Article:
Film Review: Run
Director: Aneesh Chaganty
Lionsgate and Search Party Productions
Streaming on Hulu: 11.20
There isn’t a suspense director out there who doesn’t dream of being compared to the legendary Alfred Hitchcock, and a select few—the name Brian De Palma comes to mind—have spent their careers trying to be him. Aneesh Chaganty, the talented young director who gave us Searching, is the latest example of such a filmmaker: With his new thriller, Run, he’s wearing that on his sleeve, going the popular route of emulating Rear Window. But his approach to doing so is certainly the most unique one that I’ve seen done.
Chloe Sherman (Kiera Allen, Ethan and Sky) is a 17 year old who is applying to various out-of-state colleges. While going out into the world on your own that first time is a big deal to anyone, it’s a bit more so for Chloe, who suffers from a number of serious medical conditions including an irregular heartbeat and partial paralysis which confines her to a wheelchair. It will mean being apart from her dedicated but controlling supermom, Diane (Sarah Paulson, American Horror Story, Ocean’s 8), for the first time in her life, and leaving the isolated world the two have inhabited behind. But one day, when Chloe notices something strange about a bottle of pills, and her mother’s explanations feel less than convincing, a sense of uneasiness settles upon her. She begins to suspect that there are secrets her mother has never shared with her, and she becomes determined to find answers.
I’m about as torn in my feelings about Run as I am about any film this year, first of all, because Chaganty the director does some very impressive, even dazzling, work. Yes, it’s a Hitchcock tribute film in much the same way that Robert Zemeckis‘ What Lies Beneath was, complete with a relentless score that is not so subtly trying to evoke Bernard Herrman. But it’s done with incredible skill, from pacing to shot selection and camera movement to the tension that builds through the performances, and the suspense level was high enough to literally send me into a mild panic attack at one point. But Chaganty the screenwriter has crafted a story that relies heavily on the M. Night Shyamalan “if I hook them in, they won’t notice that this part doesn’t make sense” school of storytelling, and there are a lot of nagging questions, holes and one or two moments that strain credibility past the breaking point.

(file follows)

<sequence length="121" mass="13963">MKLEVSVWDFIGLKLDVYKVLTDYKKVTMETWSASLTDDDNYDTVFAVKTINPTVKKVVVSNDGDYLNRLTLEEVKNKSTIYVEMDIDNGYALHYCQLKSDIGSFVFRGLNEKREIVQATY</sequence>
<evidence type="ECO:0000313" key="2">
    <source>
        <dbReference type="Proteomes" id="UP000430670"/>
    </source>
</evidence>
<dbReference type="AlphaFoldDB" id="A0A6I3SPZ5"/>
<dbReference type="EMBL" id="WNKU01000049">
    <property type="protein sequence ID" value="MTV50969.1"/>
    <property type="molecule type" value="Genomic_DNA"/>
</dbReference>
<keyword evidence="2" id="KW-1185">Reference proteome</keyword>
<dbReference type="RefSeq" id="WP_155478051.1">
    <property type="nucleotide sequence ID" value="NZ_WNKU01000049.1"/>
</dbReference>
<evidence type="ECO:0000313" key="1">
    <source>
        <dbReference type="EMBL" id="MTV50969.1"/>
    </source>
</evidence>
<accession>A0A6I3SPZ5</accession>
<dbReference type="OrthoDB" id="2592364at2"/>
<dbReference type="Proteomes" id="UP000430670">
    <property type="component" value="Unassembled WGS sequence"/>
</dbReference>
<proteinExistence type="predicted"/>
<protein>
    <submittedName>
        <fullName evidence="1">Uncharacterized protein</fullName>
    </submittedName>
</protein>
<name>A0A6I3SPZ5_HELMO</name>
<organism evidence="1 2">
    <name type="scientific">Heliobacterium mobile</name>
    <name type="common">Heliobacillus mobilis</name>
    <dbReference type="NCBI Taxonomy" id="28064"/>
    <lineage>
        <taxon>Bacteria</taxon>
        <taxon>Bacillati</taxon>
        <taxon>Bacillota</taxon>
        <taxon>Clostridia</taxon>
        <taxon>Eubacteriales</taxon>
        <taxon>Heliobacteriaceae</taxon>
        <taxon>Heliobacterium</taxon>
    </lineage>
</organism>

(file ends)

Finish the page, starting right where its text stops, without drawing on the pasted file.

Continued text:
But Run does play well more often than not, thanks in no small part to Allen, who gives one of the year’s most impressive breakout performances, from her expressive face to her amazing physicality to an intensity that is going to be landing her a lot more starring roles. I felt a lot more ambivalent when it came to Paulson. I don’t deny for a moment that she’s a top-level acting talent, but I suppose I’m in the minority in that I tend to prefer her in more low key roles, much the same way that I do Anthony Hopkins, who wowed me far more in The Remains of the Day then he ever did as Hannibal Lecter. Perhaps it was enhanced by the histrionics of her recent series, the wretched Ratched, but I felt that Paulson was just too much from the word go, and I would have preferred someone for whom the role was more of a departure. Allen sold me on the belief that she was Chloe Sherman, a real person to care deeply about, whereas Paulson sold me on the fact that she, Sarah Paulson, is giving a good performance.
The most difficult aspect of this film for me, however, is the question of sensitivity. I’ve been connected to the health-care advocacy community in Utah for several years now, and it’s made me much more aware of the effect that representation on film can mean for those who are faced with a life-altering medical condition. While I ultimately believe that art must be allowed to be art, I still have to say that certain plot elements left me feeling uncomfortable with the exploitation factor. A lot of people—likely the majority—won’t be bothered at all, but some will be bothered even more than I was by it, and I feel compelled to speak up for them.
I’m still giving Run a recommendation for those looking for a skillfully executed nail-biter, but it’s a recommendation that comes with major qualifiers and even a nice big warning label. –Patrick Gibbs